Saturday, Sept. 23, 2023|
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A worker directs traffic on Waianuenue Avenue in Hilo on Oct. 28.
A long-awaited road reconstruction project on Waianuenue Avenue is expected to begin in February and last a full year.
Hawaii County in September awarded a $10 million contract to Jas. W. Glover Ltd. for a rehabilitation project on Waianuenue Avenue that will extend from Kaiulani Street to the upper intersection of Rainbow Drive.
Currently, utility probing is being conducted throughout the project area until Dec. 20. Afterward, rehabilitation work will begin in late February, with completion expected in February 2023, according to Sherise Kana‘e-Kane, information and education specialist for the Department of Public Works.
During construction, roadwork will be conducted between 8:30 a.m. and 3 p.m., with night work conducted between 7 p.m. and 5 a.m. Sidewalks will remain open during construction to allow students to safely walk to and from school.
“It’ll be a full reconstruction, which is something that definitely needs to be done,” said Hilo Councilman Aaron Chung, who has been a strong supporter of the project for years. “Especially in Hilo, it rains so much that you can’t rely on resurfacing for long.”
Much of the road’s surface in the project area is badly degraded, with crumbling patchwork and uneven surfaces.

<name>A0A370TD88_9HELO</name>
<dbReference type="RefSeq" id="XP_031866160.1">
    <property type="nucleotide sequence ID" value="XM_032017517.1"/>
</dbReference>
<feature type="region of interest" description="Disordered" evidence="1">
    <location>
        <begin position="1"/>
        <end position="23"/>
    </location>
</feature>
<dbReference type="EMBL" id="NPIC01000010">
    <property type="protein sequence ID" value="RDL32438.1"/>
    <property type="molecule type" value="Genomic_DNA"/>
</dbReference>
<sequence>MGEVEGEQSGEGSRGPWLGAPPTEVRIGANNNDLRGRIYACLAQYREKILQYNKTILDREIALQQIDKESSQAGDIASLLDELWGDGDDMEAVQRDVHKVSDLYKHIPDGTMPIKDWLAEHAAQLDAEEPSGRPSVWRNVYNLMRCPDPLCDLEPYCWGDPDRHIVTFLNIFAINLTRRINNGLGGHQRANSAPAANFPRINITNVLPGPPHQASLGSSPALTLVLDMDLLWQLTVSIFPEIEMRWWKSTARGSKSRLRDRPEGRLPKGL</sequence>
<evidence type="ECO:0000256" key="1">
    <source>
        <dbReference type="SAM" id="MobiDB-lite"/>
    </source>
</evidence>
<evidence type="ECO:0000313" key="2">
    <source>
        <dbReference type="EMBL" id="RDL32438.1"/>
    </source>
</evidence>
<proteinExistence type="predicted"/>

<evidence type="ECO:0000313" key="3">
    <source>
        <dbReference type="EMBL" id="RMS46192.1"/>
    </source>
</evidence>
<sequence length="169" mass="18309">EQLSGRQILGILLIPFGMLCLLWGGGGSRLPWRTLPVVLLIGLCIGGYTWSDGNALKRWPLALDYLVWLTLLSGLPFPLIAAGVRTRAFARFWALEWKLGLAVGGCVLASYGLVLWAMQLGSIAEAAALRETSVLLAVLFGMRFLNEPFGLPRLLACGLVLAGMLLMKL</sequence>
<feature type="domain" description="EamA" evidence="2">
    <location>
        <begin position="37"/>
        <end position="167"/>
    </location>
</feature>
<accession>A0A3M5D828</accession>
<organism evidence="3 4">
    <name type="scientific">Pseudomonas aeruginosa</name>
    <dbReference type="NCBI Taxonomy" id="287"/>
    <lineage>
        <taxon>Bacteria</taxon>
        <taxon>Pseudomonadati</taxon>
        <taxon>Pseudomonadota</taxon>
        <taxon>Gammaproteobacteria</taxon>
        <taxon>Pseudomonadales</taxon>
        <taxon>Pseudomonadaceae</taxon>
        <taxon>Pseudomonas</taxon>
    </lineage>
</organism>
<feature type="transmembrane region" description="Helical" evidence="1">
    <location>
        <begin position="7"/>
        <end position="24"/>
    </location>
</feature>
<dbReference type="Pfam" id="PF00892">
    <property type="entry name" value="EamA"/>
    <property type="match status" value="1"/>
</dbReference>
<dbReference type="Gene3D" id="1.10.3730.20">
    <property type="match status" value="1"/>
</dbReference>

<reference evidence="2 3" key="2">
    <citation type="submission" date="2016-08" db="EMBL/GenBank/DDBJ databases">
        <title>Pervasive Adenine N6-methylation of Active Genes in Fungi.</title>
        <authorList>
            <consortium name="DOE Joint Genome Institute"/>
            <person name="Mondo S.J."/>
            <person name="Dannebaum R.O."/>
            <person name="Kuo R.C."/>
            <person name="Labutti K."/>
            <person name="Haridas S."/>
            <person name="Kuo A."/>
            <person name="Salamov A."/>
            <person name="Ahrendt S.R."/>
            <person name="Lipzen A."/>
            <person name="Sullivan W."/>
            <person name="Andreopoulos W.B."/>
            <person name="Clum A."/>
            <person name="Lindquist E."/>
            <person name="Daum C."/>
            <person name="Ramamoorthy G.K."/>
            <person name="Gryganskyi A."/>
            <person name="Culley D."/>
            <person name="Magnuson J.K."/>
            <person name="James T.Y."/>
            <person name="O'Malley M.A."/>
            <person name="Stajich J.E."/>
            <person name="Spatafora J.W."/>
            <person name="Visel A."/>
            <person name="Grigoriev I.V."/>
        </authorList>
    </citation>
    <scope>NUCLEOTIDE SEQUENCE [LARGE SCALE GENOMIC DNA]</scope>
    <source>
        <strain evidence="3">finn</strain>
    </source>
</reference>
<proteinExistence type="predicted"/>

In 2017, a lower portion of Waianuenue Avenue — from Kamehameha Avenue to Kaiulani Street — was resurfaced, but a planned second phase of resurfacing, from Kaiulani to Kaumana Drive, never occurred.
Chung said Waianuenue is a vital corridor for Hilo partly because Hilo High and Intermediate schools both fall inside the project area, but also because of the heavy ambulance traffic the road receives.
In light of the road’s importance for emergency vehicles heading to and from Hilo Medical Center, Chung said he thought the road should have been a compelling choice for resurfacing prior to an eventual restoration, but that project lost traction.
“I wish that we could have gotten that temporary solution while we worked on getting this project set up,” Chung said. “But we’re here now.”
Chung said the project will be funded through the Hawaii Statewide Transportation Improvement Program, which offers matching state and federal funds for road projects.
“I’m just grateful to the (Mayor Mitch) Roth administration and previous administrations for getting this off the ground,” Chung said. “I’m happy that the people who live there and the ambulances won’t have to deal with these horrible conditions for much longer.”
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